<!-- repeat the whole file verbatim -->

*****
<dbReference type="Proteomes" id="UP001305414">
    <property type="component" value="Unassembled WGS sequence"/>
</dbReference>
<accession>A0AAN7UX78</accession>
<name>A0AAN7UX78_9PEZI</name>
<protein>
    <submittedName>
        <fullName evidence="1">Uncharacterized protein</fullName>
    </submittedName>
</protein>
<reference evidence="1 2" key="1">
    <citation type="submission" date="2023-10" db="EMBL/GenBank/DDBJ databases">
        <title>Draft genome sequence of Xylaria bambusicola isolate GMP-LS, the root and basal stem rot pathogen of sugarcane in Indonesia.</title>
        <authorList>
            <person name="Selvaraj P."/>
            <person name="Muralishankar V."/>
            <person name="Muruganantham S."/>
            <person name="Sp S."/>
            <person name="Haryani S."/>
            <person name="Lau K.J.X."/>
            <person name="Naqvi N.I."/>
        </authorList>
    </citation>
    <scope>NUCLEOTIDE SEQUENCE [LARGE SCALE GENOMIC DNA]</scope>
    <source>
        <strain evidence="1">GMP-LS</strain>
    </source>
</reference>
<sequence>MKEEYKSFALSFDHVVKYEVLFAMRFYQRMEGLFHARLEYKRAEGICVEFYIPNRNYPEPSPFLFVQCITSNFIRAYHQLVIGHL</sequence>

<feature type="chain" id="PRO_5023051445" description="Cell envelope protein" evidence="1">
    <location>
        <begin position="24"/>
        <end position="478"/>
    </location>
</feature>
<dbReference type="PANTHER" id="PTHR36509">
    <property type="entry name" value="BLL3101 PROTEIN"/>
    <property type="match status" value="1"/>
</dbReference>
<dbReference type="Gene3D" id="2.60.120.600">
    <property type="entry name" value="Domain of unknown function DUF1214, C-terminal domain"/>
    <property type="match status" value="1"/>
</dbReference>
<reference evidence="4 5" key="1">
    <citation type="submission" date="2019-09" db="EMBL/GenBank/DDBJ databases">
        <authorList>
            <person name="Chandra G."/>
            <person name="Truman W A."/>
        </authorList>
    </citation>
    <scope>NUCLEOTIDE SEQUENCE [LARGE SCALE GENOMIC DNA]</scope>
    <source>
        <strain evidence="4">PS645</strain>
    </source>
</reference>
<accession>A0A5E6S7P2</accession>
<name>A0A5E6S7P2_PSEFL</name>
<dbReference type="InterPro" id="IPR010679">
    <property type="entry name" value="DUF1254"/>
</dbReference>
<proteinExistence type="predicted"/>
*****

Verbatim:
<dbReference type="Proteomes" id="UP001305414">
    <property type="component" value="Unassembled WGS sequence"/>
</dbReference>
<accession>A0AAN7UX78</accession>
<name>A0AAN7UX78_9PEZI</name>
<protein>
    <submittedName>
        <fullName evidence="1">Uncharacterized protein</fullName>
    </submittedName>
</protein>
<reference evidence="1 2" key="1">
    <citation type="submission" date="2023-10" db="EMBL/GenBank/DDBJ databases">
        <title>Draft genome sequence of Xylaria bambusicola isolate GMP-LS, the root and basal stem rot pathogen of sugarcane in Indonesia.</title>
        <authorList>
            <person name="Selvaraj P."/>
            <person name="Muralishankar V."/>
            <person name="Muruganantham S."/>
            <person name="Sp S."/>
            <person name="Haryani S."/>
            <person name="Lau K.J.X."/>
            <person name="Naqvi N.I."/>
        </authorList>
    </citation>
    <scope>NUCLEOTIDE SEQUENCE [LARGE SCALE GENOMIC DNA]</scope>
    <source>
        <strain evidence="1">GMP-LS</strain>
    </source>
</reference>
<sequence>MKEEYKSFALSFDHVVKYEVLFAMRFYQRMEGLFHARLEYKRAEGICVEFYIPNRNYPEPSPFLFVQCITSNFIRAYHQLVIGHL</sequence>

<feature type="chain" id="PRO_5023051445" description="Cell envelope protein" evidence="1">
    <location>
        <begin position="24"/>
        <end position="478"/>
    </location>
</feature>
<dbReference type="PANTHER" id="PTHR36509">
    <property type="entry name" value="BLL3101 PROTEIN"/>
    <property type="match status" value="1"/>
</dbReference>
<dbReference type="Gene3D" id="2.60.120.600">
    <property type="entry name" value="Domain of unknown function DUF1214, C-terminal domain"/>
    <property type="match status" value="1"/>
</dbReference>
<reference evidence="4 5" key="1">
    <citation type="submission" date="2019-09" db="EMBL/GenBank/DDBJ databases">
        <authorList>
            <person name="Chandra G."/>
            <person name="Truman W A."/>
        </authorList>
    </citation>
    <scope>NUCLEOTIDE SEQUENCE [LARGE SCALE GENOMIC DNA]</scope>
    <source>
        <strain evidence="4">PS645</strain>
    </source>
</reference>
<accession>A0A5E6S7P2</accession>
<name>A0A5E6S7P2_PSEFL</name>
<dbReference type="InterPro" id="IPR010679">
    <property type="entry name" value="DUF1254"/>
</dbReference>
<proteinExistence type="predicted"/>